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Crooked House by Marlene Bateman

Tuesday, May 5th, 2015

Crooked House Blog Tour Banner no dates

I’ve written before about this author’s work—Marlene Bateman. My favorite book she has written is a non-fiction piece titled Gaze into Heaven. That book helped me a great deal during my father’s recent death.

Here is Marlene’s new fiction work—Crooked House. It is a true mystery. True meaning it keeps you guessing all the way through the book. So you know what it is about, this is the copy on the back cover.

Someone is trying to kill Liz Johnson and it’s up to quirky private investigator, Erica Coleman, to find out who. Erica is no stranger to murder and mystery, which is why her best friend’s daughter, Megan, turns to her when unaccountable and potentially fatal “accidents” threaten her roommate’s life.

Once Erica arrives at the ramshackle old mansion known as Crooked House, matters go from disturbing to deadly as it becomes clear someone is trying to kill Liz. As Erica begins to unearth secrets, she discovers a twisted web of love, money, greed, and deception. Although the police and friends sometimes find Erica’s OCD annoying, its those very traits that help her sift through evidence and see clues that others miss. Erica must draw upon all her investigative prowess to keep Liz safe and unmask the killer before he can accomplish his deadly objective.

With a dash of romance and surprising twists, this thrilling mystery will keep you on the edge of your seat until the very last page. As with all Erica Coleman mysteries, ten delicious recipes are included.

I interviewed Marlene for this post. Here is what she said about Cooked House and her writing.

Does a reader need to read the first two Erica Coleman books to fully enjoy Crooked House?

Not at all. Each book is a stand-alone. Although Erica Coleman is the private investigator in each book, each one has a new mystery for her to solve. Think of “Jessica Fletcher,” or “Elementary,” or “The Mentalist.” Each week, they have a new mystery to figure out.

You have written books in a broad range of genres. Do you find one more difficult to write than another? Do you find one more fulfilling than another?

I started out writing non-fiction. I wanted to write fiction, but didn’t think I could do it. I finally realized that non-fiction writers are just as talented as fiction writers. Duh. So I started writing a novel. I worked on the manuscript for three years, then sent Light on Fire Island, to a publisher, who accepted it. I was so excited when it turned out to be a bestseller. Yay!

For me, writing non-fiction is easier than writing novels. All of my non-fiction have been collections of inspiring stories and experiences from early LDS Church history. Three have been about angelic experiences—And There Were Angels Among Them, Visits Beyond the Veil, and By the Ministering of Angels—where people have actually seen or heard an angel. Two books—Heroes of Faith and LDS Heroes and Heroines—were collections of stories about Saints who were super-valiant in the Church and stood up for their beliefs despite the very real peril to their own lives. One was about Brigham Young and the men who helped him bring the Saints across the plains and colonize the Great Basin—Brigham’s Boys. My latest non-fiction book was Gaze into Heaven: Near-death Experiences in Early Church History.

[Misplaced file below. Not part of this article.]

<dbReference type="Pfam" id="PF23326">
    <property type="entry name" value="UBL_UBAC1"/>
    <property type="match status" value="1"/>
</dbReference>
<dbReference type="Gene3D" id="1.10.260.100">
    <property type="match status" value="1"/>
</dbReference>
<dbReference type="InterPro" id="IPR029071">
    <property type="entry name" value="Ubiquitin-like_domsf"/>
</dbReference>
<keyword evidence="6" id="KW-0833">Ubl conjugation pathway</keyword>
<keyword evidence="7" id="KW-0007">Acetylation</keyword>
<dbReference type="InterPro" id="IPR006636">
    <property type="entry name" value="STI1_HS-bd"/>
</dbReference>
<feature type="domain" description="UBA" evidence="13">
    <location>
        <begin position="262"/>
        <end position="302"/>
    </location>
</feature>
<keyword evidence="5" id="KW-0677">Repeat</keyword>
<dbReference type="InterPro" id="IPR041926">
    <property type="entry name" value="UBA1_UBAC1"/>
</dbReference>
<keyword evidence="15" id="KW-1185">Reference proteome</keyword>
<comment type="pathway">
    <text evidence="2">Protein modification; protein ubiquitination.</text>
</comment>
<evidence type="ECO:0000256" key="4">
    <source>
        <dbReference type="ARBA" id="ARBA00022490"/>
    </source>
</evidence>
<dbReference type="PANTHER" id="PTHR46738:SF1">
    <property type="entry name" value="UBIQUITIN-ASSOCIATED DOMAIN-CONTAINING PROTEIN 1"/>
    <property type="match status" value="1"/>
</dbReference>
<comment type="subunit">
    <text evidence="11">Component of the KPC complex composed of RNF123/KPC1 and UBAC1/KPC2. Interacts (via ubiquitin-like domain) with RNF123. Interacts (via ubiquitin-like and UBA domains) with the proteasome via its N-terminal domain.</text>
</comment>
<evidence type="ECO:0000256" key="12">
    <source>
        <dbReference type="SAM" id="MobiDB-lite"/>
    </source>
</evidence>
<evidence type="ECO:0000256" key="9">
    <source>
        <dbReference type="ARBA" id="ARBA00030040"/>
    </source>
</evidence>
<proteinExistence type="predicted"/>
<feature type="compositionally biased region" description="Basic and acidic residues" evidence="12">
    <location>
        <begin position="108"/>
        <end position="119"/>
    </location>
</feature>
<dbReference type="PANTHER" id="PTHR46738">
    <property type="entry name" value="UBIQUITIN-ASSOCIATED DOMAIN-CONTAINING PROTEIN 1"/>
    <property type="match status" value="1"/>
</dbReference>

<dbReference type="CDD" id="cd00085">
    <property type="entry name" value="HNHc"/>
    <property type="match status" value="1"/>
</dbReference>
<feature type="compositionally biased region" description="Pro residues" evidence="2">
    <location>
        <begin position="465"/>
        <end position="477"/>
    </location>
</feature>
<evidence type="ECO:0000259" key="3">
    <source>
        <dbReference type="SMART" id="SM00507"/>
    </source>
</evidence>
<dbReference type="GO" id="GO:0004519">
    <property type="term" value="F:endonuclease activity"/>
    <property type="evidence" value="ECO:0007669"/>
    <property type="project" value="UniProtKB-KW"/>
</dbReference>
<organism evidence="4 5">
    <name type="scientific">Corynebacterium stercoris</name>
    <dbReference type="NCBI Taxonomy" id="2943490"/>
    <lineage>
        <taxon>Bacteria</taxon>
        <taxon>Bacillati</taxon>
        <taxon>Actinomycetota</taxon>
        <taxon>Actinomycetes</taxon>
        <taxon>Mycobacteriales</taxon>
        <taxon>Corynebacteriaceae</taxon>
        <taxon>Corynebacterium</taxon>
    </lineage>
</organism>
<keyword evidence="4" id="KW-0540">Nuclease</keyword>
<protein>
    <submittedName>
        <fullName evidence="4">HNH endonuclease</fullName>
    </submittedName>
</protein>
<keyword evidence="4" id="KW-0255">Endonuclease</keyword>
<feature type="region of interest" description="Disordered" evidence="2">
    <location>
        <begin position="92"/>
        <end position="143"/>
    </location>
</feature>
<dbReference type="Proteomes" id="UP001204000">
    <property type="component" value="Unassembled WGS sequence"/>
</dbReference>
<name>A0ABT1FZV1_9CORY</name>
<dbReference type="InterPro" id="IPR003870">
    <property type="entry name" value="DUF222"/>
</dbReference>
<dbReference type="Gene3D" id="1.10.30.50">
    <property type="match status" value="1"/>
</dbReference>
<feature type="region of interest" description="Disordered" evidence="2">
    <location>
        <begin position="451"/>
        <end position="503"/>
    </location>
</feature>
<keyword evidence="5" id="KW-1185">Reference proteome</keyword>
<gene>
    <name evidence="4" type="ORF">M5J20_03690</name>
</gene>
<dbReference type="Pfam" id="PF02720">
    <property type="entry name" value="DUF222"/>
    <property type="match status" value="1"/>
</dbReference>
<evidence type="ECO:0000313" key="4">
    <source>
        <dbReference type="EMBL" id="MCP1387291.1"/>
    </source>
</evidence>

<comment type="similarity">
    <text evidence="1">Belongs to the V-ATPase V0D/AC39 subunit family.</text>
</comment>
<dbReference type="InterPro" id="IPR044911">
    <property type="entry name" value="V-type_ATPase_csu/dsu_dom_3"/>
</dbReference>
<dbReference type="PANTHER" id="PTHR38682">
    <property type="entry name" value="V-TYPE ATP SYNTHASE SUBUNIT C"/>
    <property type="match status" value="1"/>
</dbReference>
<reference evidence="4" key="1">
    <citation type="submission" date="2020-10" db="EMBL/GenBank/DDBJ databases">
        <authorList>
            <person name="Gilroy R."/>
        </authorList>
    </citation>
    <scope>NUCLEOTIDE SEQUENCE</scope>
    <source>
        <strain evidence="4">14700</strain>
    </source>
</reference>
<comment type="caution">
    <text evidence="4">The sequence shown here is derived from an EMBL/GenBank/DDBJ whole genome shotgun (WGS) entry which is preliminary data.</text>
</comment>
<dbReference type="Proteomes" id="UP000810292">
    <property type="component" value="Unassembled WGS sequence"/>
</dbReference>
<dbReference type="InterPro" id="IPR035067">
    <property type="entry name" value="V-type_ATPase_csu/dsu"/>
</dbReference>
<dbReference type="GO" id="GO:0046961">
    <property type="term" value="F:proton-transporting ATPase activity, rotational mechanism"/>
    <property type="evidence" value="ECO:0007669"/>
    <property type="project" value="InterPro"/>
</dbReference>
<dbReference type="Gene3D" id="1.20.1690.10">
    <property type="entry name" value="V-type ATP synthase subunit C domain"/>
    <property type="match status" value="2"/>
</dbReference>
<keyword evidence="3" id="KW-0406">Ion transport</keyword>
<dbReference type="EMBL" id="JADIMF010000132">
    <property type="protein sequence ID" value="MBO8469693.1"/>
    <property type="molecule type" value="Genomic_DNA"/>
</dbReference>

Researching takes a lot of time and you have to be super-meticulous, but I love that part. Since I’ve done a number of non-fiction books, I’ve settled into a routine of writing. It’s harder with fiction. You have to be really creative in order to come up with an interesting plot, figure out scenes and characters, etc. Fortunately, once I get the plotting (months of work) down, and the first draft written (more months), it becomes easier and is a matter of making sure all the clues are in place and the timeline is correct. Then comes the polishing, to make the book as good as can be. I derive a great sense of satisfaction when my efforts result in an entertaining and intriguing mystery. So far, I’ve had four mysteries published. Light on Fire Island is more of a suspenseful romance, while Motive for Murder, A Death in the Family, and Crooked House are murder mysteries.

Tell us about Erica Coleman, your main character in Crooked House. How did you come to “find” her?

Erica is loosely based on Jennifer Hart, of the very old, but very good television series “Hart to Hart.” I wanted someone witty, charming, kind, and very smart. Then I added a dose of OCD to make her interesting and quirky.

What kind of research do you do in writing your mystery novels to make them realistic and come to life?

I take great pride in going to each and every setting I write about. I take tons of pictures and notes so everything is accurate, including street names, directions on how to get to places, etc. Everything is accurate. For A Death in the Family, my husband and I drove to Oregon, rented a car, and drove all over Florence and Lake Oswego. When I describe the Sea Lion Caves and how the gift shop and caves are laid out, it’s all accurate, as are the descriptions of the beach, Heceta Head lighthouse, the historic Siuslaw Bridge, Charl’s Restaurant, etc.

With Crooked House, we flew into Philadelphia and drove to Dover, Delaware. I researched all about NASCAR racing, looked at the track, and took lots of pictures and notes. Historic Dover is amazing, with its unique houses. So, everything is accurate.


Marlene Bateman was born in Salt Lake City, Utah, and graduated from the University of Utah with a BA in English. She is married to Kelly R. Sullivan. Her hobbies include gardening, camping, reading, and enjoying her four cats and three dogs.